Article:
“We’re so quick to go to make things black and white, and to put things in their box. But everything is this mixture – and that’s what this world is – is this blend of different things.”― Matisyahu
As Victory Day approaches, and still following in the theme of yesterday’s post (sort of), today’s post is a review of this piece by reporter Sergei Guryanov. The story is about the Great Patriotic War, the Soviet NKVD, and about the inability of the Russian intelligentsia to see anything in shades of grey. With them everything is binary: black or white; evil or sublime; ugly or beautiful.
Exhibit A: Blogger and Political Activist Kristina Potupchik unleashed her criticism of the upcoming action “Descendants of Heroes”. Which is an upcoming police festival honoring the ancestors of Russia’s modern police force. And starring current-day Russian policemen wearing the uniforms of the Soviet NKVD. To be more specific, police from Rostov-on-Don, Kalmykia, and Novosibirsk plan to don the NKVD uniform of that era and pose for photographs. The photos will be uploaded to the internet. Kristina objects to this “cosplay” and criticized it on her Facebook, concluding with the words: “Let God be their judge.”
Kristina is not the usual type of Russian kreakle whom one would expect to lash out at a WWII commemoration. On the contrary, she has a reputation as a Russian patriot. Here is the link to her biography. Born in 1986, she came of age in the post-Soviet era, was a strong Putin supporter, and even led the pro-Putin “Nashi” youth group at one time. The Liberal anti-Putin kreakles hate her guts. They are actually the ones whom one would expect to be more horrified by the NKVD uniforms. In my view, it’s not really a contradiction. On the one hand, people are more complicated than we give them credit for. On the other hand, Westie propaganda to the contrary, the pro-Putin crowd are also anti-Communist. Putin himself is strongly anti-Communist and probably believes that Solzhenitsyn wrote only the Gospel Truth about the GULAG. But is too wise a leader to ruffle the feathers of the Russian people. Who, as opinion polls show, are increasingly feeling nostalgic about the Soviet era! And the one thing you may not do to the Russian people, as we discussed in yesterday’s post, is undermine the Great Victory.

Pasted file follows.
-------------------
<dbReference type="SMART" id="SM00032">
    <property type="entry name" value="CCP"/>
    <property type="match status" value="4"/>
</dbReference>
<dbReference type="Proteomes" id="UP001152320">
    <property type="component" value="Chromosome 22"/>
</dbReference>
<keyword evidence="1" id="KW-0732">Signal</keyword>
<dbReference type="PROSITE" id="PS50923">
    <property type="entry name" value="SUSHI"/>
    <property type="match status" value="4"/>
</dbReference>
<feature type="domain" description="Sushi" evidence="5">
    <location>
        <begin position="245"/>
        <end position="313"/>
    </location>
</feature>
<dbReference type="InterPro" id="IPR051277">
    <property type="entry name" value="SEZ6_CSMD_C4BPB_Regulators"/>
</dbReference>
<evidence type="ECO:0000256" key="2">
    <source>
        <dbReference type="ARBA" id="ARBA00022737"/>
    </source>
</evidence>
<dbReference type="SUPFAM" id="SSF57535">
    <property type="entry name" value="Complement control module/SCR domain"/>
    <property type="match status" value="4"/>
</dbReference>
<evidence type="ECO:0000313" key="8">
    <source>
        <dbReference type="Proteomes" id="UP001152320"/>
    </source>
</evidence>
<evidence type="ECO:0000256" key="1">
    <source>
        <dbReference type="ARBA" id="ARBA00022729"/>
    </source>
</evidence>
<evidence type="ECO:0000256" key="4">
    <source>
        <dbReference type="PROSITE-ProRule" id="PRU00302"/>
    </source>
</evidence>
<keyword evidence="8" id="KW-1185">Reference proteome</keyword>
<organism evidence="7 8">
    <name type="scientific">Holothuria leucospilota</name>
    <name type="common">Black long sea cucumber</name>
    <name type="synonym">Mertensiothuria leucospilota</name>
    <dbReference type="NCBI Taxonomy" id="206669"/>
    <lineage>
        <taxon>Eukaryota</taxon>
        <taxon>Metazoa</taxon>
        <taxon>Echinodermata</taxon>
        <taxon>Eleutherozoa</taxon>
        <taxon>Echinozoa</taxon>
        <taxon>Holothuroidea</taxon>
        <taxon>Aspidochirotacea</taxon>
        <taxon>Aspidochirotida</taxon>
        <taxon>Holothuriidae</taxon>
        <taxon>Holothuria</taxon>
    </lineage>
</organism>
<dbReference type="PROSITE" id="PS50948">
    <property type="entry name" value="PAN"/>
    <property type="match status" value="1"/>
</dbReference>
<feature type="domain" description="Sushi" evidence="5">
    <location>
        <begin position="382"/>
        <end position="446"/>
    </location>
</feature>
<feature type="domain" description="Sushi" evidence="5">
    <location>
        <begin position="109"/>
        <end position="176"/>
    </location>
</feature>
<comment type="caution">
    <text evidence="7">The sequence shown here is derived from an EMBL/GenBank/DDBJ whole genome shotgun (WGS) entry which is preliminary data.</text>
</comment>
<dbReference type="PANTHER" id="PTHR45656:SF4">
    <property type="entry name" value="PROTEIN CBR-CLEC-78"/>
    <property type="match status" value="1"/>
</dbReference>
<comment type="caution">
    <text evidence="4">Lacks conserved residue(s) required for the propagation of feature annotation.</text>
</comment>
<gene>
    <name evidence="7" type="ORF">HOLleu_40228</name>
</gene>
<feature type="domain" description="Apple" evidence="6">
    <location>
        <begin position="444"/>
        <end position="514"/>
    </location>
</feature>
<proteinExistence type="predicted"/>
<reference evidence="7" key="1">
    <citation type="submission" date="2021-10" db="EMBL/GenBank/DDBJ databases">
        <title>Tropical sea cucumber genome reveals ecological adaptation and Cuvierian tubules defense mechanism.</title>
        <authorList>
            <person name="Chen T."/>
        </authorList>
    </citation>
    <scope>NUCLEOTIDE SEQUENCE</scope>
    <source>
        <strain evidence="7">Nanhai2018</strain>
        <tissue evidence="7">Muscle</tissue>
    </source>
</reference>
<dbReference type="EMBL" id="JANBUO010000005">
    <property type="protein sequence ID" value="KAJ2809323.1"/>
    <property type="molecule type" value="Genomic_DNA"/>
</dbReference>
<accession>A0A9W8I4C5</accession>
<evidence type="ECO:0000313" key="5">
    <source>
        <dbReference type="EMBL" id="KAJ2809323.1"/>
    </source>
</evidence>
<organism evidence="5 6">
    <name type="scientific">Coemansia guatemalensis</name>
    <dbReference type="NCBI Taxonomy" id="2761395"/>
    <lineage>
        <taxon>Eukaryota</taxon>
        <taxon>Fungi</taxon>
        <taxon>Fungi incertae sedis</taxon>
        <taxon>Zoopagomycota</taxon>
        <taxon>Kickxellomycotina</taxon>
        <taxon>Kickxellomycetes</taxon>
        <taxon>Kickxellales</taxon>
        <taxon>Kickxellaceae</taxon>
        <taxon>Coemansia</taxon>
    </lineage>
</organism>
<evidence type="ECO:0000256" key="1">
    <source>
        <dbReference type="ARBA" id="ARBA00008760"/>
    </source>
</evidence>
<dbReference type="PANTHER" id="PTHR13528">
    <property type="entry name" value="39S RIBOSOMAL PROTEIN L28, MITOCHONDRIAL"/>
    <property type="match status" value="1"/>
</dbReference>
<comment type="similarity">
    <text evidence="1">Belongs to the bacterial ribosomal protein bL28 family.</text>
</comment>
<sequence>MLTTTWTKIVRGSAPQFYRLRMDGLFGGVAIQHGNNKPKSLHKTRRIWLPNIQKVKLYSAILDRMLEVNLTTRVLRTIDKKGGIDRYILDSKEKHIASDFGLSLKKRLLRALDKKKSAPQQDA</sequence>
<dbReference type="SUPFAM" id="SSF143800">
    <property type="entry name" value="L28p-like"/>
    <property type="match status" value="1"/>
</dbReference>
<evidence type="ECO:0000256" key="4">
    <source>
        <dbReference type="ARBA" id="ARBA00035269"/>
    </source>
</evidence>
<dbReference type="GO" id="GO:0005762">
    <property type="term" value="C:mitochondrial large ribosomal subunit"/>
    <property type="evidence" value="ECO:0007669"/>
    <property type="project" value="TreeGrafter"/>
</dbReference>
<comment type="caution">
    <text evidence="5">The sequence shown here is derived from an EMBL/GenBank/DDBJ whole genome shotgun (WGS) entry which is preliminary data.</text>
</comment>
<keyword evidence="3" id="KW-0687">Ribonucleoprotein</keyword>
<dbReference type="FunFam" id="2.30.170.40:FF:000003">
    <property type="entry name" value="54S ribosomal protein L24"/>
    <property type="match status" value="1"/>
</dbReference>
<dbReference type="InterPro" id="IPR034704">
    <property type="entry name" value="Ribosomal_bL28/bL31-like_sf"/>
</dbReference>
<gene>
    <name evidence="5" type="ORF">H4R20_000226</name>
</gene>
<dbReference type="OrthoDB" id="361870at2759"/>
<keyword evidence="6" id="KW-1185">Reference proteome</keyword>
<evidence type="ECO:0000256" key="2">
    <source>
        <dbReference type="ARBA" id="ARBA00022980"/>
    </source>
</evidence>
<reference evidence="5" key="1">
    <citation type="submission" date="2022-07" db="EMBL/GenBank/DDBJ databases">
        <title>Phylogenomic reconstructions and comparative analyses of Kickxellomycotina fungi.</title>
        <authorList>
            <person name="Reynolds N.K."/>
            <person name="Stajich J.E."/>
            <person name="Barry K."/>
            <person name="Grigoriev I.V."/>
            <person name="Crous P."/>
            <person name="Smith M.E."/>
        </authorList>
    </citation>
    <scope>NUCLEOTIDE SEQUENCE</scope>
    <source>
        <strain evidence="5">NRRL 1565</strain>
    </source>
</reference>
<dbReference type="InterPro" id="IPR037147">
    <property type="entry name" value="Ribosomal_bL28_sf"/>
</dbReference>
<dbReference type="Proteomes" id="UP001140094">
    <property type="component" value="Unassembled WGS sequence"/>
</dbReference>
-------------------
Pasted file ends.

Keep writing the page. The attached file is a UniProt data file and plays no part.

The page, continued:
In which (Victory) there played a role, yea, even Stalin’s NKVD!
Potupchik was probably surprised when her Facebook sally was met with opposition … by people who regard the NKVD as heroes! Heroes of their time, that is. Or, if not heroes, at least not demons either. Not every NKVD agent was an Oppressor. Some did useful work, catching actual criminals, killing Nazis, and the like. Some did only bad things, like arrest innocent people. Some did only good things. Some did both bad and good. In conclusion: Life is complicated. Reality is complicated. Let God take each soul and weigh on the scale in the Final Judgement!
The Internet Fights Back
Commenter Ashot Safaryan chided Kristina: “Are you saying the NKVD didn’t fight on the front lines? The 17th Artillery Brigade of the NKVD. My grandfather fought in that (unit) for the whole war. He was wounded three times. He liberated Kharkov. He took Vienna and Budapesht.”
Other commenters noted that the Peoples Militia structure was subject to the NKVD. For reasons of historical accuracy, if nothing else, they must don this NKVD uniform for the festival. Potupchik responded to this point by declaring they should not participate in the festival at all, but just lay flowers on the Eternal Flame and march in the “Nameless Regiment” instead. Her advice was not received well, as she doesn’t get to decide these matters. Besides, she’s just a girl.
Writer Maria Yudenich chided Kristina for offending the memory of hundreds of thousands of NKVD soldiers. In many cases, these guys were in the vanguard, taking the brunt of it. Among them, the 132nd Regiment perished to the man while defending the Brest Fortress against the Nazis. NKVD cadre also took part in the Partisan brigades, served in the Militia, were fire fighters, Intel and Counter-Intel. They were everywhere, and did a lot of the heavy lifting. Yudenich reminded Kristina that in 1943 a separate NKVD Army was formed, which fought at the front. They all wore the same uniform.
“Don’t worry,” Yudenich concludes. “Nobody has forgotten about the GULAG. But the NKVD [overall] was a heroic force, and you can’t talk about them [with such contempt] just based on associations that you hear coming out of the Echo Moskva [radio station].”
The Press Secretary of the regional Ministry of Internal Affairs (=the police) of the Rostov region cheerily announced to the press about the upcoming festival: “With this action we hope to tell the story of the heroic deeds of the members of this force who, from 1941-1945 selflessly did their duty and defended their country.” Amen to that.